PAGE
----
To understand an extensive, complex physical system, thinkers break it up into smaller components and try to understand the properties of the most minor microscopic components. This method helps us understand many complicated things around us, and has helped us solve a lot of real-world problems. But it does not help us understand certain phenomena, such as turbulence in fluids. A different way of thinking, a method that considers the physical system as a whole is needed in such cases. This method is called the multiscale analysis.
Breaking up a system into smaller components is called reductionism. All matter around us is made of atoms, and atoms are made of electrons, protons, and neutrons. The properties of a substance depend basically on the arrangement of electrons in the atoms and molecules. In chemistry, we can find out the characteristics of a compound by knowing the arrangement of the electrons. In the field of medicine, we believe that drugs act on the cells of the body at the molecular levels. Thus, understanding this interaction helps us design medicines.
Encouraged by the success of reductionism in the fields of physics, chemistry and medicine, some scientists argue that all the physical phenomena in the universe can be explained based on microscopic theories of science, namely particle physics. They refer to this futuristic theory as the theory of everything (TOE), final theory, ultimate theory, or master theory. This idea has many champions and supporters, but it also has critics who argue that not all physical phenomena can be explained based on its microscopic units. For example, we describe an atmosphere in terms of winds and clouds, rather than using electrons and protons that constitute them. Similarly, music cannot be explained solely in terms of musical notes, the paintings in terms of light reflected from them and the poetry in terms of the alphabets.
In this article, we illustrate how reductionism is not sufficient to explain the properties of turbulence. We show that to understand turbulence we need a multiscale description, rather than focussing on the molecules that make the fluid. In multiscale description, we attempt to describe the properties of the system at all scales, from minute to massive.
Water distribution is a beautiful example of a multiscale system. A river may receive water from a glacier. After travelling some distance, the river feeds water to a city via large pipes. From large pipes, the water is transferred to localities using relatively smaller pipes, which then supply water to homes. Finally, water reaches several parts of a house via even smaller pipes. We can treat the diameters of many pipes at various stages of the supply as different length scales. Here, the water flows from the largest scale (river) to the smallest scale (inside the home) in a hierarchical manner.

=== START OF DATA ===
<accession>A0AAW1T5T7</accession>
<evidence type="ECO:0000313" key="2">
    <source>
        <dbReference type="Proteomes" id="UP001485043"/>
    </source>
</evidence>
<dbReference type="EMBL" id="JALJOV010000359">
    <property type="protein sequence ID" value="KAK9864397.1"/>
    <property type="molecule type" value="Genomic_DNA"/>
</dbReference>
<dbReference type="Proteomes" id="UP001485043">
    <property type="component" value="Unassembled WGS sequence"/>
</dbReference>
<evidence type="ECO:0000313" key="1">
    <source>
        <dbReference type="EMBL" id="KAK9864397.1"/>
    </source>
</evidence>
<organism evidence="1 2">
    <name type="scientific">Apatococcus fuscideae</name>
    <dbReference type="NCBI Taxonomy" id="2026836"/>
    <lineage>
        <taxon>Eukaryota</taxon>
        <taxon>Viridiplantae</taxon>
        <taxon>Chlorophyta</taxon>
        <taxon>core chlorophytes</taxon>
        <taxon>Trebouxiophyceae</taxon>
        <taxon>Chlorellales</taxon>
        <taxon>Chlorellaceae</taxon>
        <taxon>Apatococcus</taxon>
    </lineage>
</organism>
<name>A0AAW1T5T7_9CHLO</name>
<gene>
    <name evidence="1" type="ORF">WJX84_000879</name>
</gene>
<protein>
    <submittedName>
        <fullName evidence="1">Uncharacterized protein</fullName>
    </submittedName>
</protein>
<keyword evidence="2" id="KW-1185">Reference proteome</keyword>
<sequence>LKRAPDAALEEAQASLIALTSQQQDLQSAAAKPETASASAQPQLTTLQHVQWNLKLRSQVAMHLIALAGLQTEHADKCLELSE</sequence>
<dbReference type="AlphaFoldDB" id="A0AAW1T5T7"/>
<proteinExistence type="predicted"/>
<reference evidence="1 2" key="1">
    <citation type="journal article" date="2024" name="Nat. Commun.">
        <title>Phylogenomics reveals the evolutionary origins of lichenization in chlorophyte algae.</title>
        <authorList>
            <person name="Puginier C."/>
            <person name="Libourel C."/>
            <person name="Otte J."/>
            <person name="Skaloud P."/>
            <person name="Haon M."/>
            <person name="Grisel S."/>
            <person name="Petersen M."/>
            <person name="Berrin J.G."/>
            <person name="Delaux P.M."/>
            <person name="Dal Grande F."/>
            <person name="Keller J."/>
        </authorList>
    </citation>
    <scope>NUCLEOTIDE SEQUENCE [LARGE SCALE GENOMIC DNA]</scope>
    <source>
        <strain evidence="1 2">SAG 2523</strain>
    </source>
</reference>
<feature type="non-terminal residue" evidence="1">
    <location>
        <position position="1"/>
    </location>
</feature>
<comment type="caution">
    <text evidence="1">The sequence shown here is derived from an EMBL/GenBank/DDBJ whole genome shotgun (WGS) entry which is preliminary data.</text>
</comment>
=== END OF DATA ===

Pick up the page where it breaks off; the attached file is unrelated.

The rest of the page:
Stirred coffee is an example of a turbulent flow. The stirring by the spoon provides energy to the coffee and creates a large-scale vortex (rotating flow structures). The size of the largest structure is that of the cup. Smaller vortices are formed from the large vortex. The energy supplied to the large vortex goes down to smaller vortices, and finally, it reaches the molecules, where it dissipates as heat. Thus, in the coffee cup, the kinetic energy supplied by the spoon is transferred to the thermal energy of the molecules. The scale-by-scale energy transfer in the coffee is called energy cascade, which is denoted by ε. See Figure 1 for an illustration.
Figure 1: Blue blobs represent vortices of different sizes. The arrows represent energy transfers from large vortices to smaller vortices. The kinetic energy of small vortices is finally transferred to the thermal energy of the molecules at micro-scales.
In a snapshot of a turbulent flow illustrated in Figure 2, we observe vortices of multiple sizes. For example, the three green squares in the figure enclose vortices of very different sizes. These multiscale vortices participate collectively to generate the energy transfers. These energy transfers cannot be easily addressed in terms of molecules, even though molecules form the fluid.
Figure 2: A snapshot of a turbulent flow. The green boxes indicate three vortices of very different sizes.
The coffee cup contains fluid vortices of many sizes (see Figures 1 and 2). Hence, it is a multiscale system. In 1941, A N Kolmogorov showed that the velocity of the vortex of size l varies as a cube root of εl, or u_l ~ (εl)^1/3. Thus, the flow velocity in a turbulent flow is scale-dependent; bigger vortices have larger speeds compared to smaller eddies. It is important to note that, using molecular-level analysis, we cannot obtain the insight about different flow velocities in the different sized vortices.
Several physical systems exhibit multiscale behaviour. Few examples are planetary and stellar atmospheres, the human body, crack propagation, earthquakes, music and financial systems. Earth’s atmosphere receives energy from the Sun at large scales. This energy drives turbulence in the atmosphere and oceans. The turbulent energy is finally converted to heat at microscopic scales. In the human body, nutrients travel from the intestine (large scale) to various organs, and finally to cells, where they are burnt to produce energy. Similar multiscale energy transfer takes place in earthquakes and crack propagation. Thus, many of these systems have some similarities with turbulence.
Going ahead, we will widen our discussion on how multiscale systems work.
This article is a part of the series “Importance of multiscale description in science” by Prof. Mahendra Verma, Department of Physics, Indian Institute of Technology, Kanpur